A cute teddy bear that embraces every disreputable thing you can think of – foul language, drugs, that trashy check-out girl in a supermarket store room. Yup, the contrast between cuddly appearance and sordid behaviour is pretty much the single gag that fantasy comedy Ted rests upon. However, against all odds, this slim concept actually manages to support the film for 106 minutes – thanks also to some relaxed, likeable performances and a script that allows levels of audacity and fanboy silliness to soar.
Ted is the first live-action film from writer-director Seth MacFarlane, who is most famous for creating and voicing cartoon TV series Family Guy and American Dad! Ted in fact feels very much like a non-animated version of MacFarlane’s television work, complete with absurd fantasy cutaways, 80s pop culture references, politically incorrect one-liners and immature fart gags.
This said, the fart gags in Ted actually have a justified place. You see, the film centres on 35 year old John Bennet (Mark Wahlberg), who starts to suspect that his friendship with irresponsible Ted – who John magically wished alive during childhood – is actually holding him back, professionally and personally. In other words he has to grow up and let go of his “Thunder Buddy.” John’s long-time girlfriend Lori (Mila Kunis) is naturally encouraging of this attempt at maturity and life progression, but John seems unable to break free of Ted’s bad influence.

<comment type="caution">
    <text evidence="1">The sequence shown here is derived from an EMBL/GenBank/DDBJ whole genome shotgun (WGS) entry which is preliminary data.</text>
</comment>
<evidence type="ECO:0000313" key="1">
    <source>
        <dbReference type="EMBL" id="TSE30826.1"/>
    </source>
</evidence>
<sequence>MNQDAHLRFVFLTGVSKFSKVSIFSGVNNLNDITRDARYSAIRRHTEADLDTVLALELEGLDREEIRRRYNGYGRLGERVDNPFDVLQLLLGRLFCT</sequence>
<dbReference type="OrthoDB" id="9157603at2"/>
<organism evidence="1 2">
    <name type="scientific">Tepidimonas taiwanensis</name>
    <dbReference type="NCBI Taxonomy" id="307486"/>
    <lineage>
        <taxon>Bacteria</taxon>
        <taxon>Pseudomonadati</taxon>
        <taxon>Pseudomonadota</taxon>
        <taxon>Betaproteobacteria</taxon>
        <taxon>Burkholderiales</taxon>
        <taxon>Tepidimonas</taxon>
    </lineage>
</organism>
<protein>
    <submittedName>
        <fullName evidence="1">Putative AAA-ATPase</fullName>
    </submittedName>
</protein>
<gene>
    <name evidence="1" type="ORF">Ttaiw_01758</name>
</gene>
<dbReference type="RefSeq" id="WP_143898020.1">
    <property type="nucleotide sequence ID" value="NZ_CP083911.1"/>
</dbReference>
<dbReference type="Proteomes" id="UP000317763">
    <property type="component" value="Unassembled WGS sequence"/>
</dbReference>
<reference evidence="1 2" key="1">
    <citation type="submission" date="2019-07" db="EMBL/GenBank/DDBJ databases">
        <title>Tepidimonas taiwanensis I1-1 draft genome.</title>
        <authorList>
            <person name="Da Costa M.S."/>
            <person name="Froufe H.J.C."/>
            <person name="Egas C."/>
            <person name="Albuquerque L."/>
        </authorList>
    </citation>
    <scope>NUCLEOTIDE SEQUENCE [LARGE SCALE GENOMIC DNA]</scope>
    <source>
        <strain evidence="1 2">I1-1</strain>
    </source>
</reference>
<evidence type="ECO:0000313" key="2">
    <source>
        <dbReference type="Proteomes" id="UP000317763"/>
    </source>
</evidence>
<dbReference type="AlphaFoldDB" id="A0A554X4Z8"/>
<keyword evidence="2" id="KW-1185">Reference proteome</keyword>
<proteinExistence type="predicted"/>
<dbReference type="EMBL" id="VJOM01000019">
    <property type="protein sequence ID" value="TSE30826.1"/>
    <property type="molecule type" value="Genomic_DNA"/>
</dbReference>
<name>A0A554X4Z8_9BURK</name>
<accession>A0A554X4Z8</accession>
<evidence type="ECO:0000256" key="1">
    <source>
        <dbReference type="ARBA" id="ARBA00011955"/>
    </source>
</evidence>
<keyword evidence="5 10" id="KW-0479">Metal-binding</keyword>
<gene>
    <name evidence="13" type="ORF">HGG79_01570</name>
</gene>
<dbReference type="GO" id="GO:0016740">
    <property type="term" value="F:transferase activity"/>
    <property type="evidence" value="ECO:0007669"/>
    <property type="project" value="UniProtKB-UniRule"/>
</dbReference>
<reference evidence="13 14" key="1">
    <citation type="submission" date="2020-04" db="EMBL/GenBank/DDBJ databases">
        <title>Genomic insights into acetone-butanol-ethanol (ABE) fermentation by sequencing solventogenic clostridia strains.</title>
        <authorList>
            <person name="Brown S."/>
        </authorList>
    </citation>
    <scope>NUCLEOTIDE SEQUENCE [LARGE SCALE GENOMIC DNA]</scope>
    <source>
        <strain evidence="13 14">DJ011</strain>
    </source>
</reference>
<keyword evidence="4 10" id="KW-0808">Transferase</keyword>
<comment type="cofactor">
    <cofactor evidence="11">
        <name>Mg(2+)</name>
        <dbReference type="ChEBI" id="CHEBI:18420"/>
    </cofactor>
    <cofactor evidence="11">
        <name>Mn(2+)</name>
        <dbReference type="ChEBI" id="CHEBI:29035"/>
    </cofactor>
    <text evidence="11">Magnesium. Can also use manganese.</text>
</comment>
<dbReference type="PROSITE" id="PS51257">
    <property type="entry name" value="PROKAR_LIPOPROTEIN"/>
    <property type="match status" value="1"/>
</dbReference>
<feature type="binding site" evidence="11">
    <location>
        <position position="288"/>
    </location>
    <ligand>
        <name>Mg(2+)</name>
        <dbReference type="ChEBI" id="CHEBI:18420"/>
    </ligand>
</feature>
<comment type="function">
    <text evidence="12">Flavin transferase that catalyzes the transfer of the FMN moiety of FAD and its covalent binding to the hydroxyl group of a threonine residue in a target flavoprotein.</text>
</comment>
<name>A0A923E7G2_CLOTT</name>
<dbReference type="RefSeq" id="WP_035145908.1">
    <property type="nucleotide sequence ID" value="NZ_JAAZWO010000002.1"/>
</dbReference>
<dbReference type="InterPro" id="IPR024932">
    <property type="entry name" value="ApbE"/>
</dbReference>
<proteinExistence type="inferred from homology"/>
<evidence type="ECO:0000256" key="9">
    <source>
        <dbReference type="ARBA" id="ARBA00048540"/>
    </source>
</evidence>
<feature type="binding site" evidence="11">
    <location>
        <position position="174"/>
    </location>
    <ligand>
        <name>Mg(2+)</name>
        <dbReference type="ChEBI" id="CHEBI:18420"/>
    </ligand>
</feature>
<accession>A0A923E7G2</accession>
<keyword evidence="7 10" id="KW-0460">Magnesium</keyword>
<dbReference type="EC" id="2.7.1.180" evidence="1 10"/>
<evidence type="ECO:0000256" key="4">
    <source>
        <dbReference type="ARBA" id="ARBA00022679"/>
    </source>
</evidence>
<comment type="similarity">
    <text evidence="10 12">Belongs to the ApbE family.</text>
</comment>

As a movie, Ted is about as politically incorrect as they come. Although fans of MacFarlane’s TV work will already be familiar with his fearlessly controversial one-liners, Ted features the kind of no holds barred religious, ethnic and gender slurs you don’t normally see in standard Hollywood fare. And it seems unlikely that the filmmakers would have got away with it if it wasn’t for the fact that the jokes typically come from the mouth of a cheeky but appealing CGI character (voiced by MacFarlane himself).
It also doesn’t hurt that Ted features the comfortable, engaging pairing of Wahlberg and Kunis. Both actors have proven their comedy chops in the past, and here they successfully walk a fine line between coming across like real, relatable people, and scripted creations called upon to deliver physical humour and witty banter in equal measure. Wahlberg and Kunis’s characters are in turn surrounded by caricatures portrayed straight-faced by the likes of Patrick Warburton, Joel McHale and Giovanni Ribisi, as well as a peppering of clever cameos.
Ted is actually worth watching for two scenes alone: an extended house party sequence and a spur-of-the-moment hotel room fight that is so simultaneously inventive and ridiculous that it’s likely to end up on a list of the most entertaining cinema battles of 2012.
This said, Ted undergoes a tonal shift towards its conclusion that isn’t really in keeping with what’s preceded it, and this throws the film a bit off-course. At this point, the movie starts to feel more like the perilous climax of a family film from the 80s and 90s – think Annie or Beethoven – before events wrap up predictably.
In the end, Ted isn’t massively inventive, but it IS consistently entertaining. And despite the brashness of its humour, it manages to never be mean-spirited. Ted is a goofy good time, with much more heart than you’d expect.
Last Updated: August 29, 2012